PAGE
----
The DNF though…I think it would depend on the reason. If it happened because of an injury…okay. If it happened because I gave up or quit because it was too hard…not okay. If it happened because I missed a course cut-off…I don’t know how I’d feel about that. THAT is what I’m most worried about.

I was curious to see what everyone else thought and I posted a poll on Twitter – Which of the Dreaded Ds do you fear the most: DNF, DNS, or DFL? 40 people responded and these are the results:

DNF – 18

DNS – 13

DLF – 6

The other 3 people responded with DNSU (did not sign up), DNS (did not sleep which could cause one of the 3 above), and MA (monkey attack – which is an issue at this marathon).

I was a little surprised that DNF & DNS were so close. It seems that those who’d had injuries in the past or missed races for whatever reason would rather DNF than not race at all. It seems like the longer the distance you try, the more you have to accept the possibility that DNFs happen or at least ultrarunners seemed more accepting of it. Those that chose DNF said it was because they didn’t want to quit or break a commitment to themselves. DFLs…they didn’t say but I’m sure you can guess why.

I suppose which one you dread most depends on your running experiences so far and what you have/haven’t dealt with in a race. Good to know. I guess the only “D” we should worry about is DNT (did not try). As long as we train and try to get to the start, try to do the best we can, and try to finish…that’s all that really matters.

But I still would rather not have a DNF!

What about you? Do you dread one of the 3 or have you accepted they are a part of racing?

Posted in RunningComments (2)

Extreme Marathon Runner Beth McCurdy

Run While Injured or Wait And Heal?

Beth McCurdy


I remember a time not so long ago when I didn’t get injured from running. Even though I have never been a super fast runner, I have been able to run extreme distances without any problems; I guess I thought that I was gifted in that respect.

But, here I am 41 years old, done countless races including a 100 mile road run in Key West on asphalt and concrete, and had no problems as a result except for a few (or so) lost toenails. But a few months ago, I bought the wrong shoes. Who would have thought that buying the wrong shoes would cause so many problems-but it did and now I’m struggling.

After I read “Born to Run”, I thought, wow, I would love to run effortlessly with little on my feet. So, I went for a run on the beach without any shoes and felt what it’s supposed to feel like. It felt good. But, could I run a marathon barefoot like Matt Jenkins on the pavement day after day? I’m not sure.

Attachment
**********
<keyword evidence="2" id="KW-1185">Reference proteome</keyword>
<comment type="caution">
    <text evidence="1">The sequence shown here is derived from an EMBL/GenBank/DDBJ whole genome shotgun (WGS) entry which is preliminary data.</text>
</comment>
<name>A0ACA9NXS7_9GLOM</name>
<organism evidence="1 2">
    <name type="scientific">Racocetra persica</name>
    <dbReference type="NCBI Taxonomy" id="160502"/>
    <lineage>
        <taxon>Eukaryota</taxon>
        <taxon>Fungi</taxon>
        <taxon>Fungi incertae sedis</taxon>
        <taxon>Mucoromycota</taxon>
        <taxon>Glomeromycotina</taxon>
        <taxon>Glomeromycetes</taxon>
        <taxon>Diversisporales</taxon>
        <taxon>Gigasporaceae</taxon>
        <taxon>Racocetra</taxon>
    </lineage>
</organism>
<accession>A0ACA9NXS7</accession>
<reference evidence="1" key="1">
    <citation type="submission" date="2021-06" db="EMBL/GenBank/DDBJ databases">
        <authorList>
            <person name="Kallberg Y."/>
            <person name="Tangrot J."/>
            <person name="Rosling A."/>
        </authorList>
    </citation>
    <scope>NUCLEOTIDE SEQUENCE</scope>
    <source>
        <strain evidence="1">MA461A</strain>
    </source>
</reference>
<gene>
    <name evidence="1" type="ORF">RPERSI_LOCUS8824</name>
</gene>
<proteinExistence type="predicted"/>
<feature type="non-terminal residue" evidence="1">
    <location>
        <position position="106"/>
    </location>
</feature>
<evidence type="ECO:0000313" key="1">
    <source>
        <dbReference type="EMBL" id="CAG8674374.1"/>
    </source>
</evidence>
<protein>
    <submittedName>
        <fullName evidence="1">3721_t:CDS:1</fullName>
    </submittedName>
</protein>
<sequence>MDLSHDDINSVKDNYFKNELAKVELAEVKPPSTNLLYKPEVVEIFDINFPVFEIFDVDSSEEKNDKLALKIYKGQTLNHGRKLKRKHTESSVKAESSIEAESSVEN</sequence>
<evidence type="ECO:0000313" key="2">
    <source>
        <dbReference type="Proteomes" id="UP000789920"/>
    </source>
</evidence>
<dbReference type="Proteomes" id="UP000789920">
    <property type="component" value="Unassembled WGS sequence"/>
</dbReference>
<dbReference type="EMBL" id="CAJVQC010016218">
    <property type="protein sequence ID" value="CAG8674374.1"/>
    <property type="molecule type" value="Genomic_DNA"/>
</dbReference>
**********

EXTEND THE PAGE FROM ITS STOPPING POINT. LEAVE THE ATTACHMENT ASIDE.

But the day that my injury took a turn for the worse was when I ran with barefoot Matt in the Tupelo Marathon. I really wished I was him on that day. Running barefeet and feeling the Earth with every step looked so appealing. But, instead I was running with a bad foot and feeling pain with every step. I could have DNF’d the marathon and in fact, should have. It’s not like I really cared about the race or my time. But, something kept me running. I don’t know what it was but something kept me running.

Was it the shoes, my stubborness that wouldn’t let me slow down, or my age that caused this injury? Or is 5 years too long to go without an injury. Was I due? These are all questions that I want answered. But regardless, the reality is that I have a problem that is keeping me from doing what I love to do.

For now, I can’t run the way I used to run. My foot injury is a distraction from what I love. Unless you are a runner or athlete, you cannot truly understand how devasting this can be to a person.

My passion is running outside short and long distances. Right now, I’m lucky if I can run short. Meanwhile, I need to figure out what the lesson is that I am supposed to be learning as a result of this injury. Maybe I am a fool for thinking that I am indestructable. Maybe I care too much about running. Maybe I need to think about other things in my life right now besides when I’m going to run my next ultra. Maybe I need to be grateful that even with this nagging injury, I am still a runner and am blessed to be able to do what I love.

Finishing Tupelo on my bad wheel

Posted in Injuries, Marathon, RunningComments (3)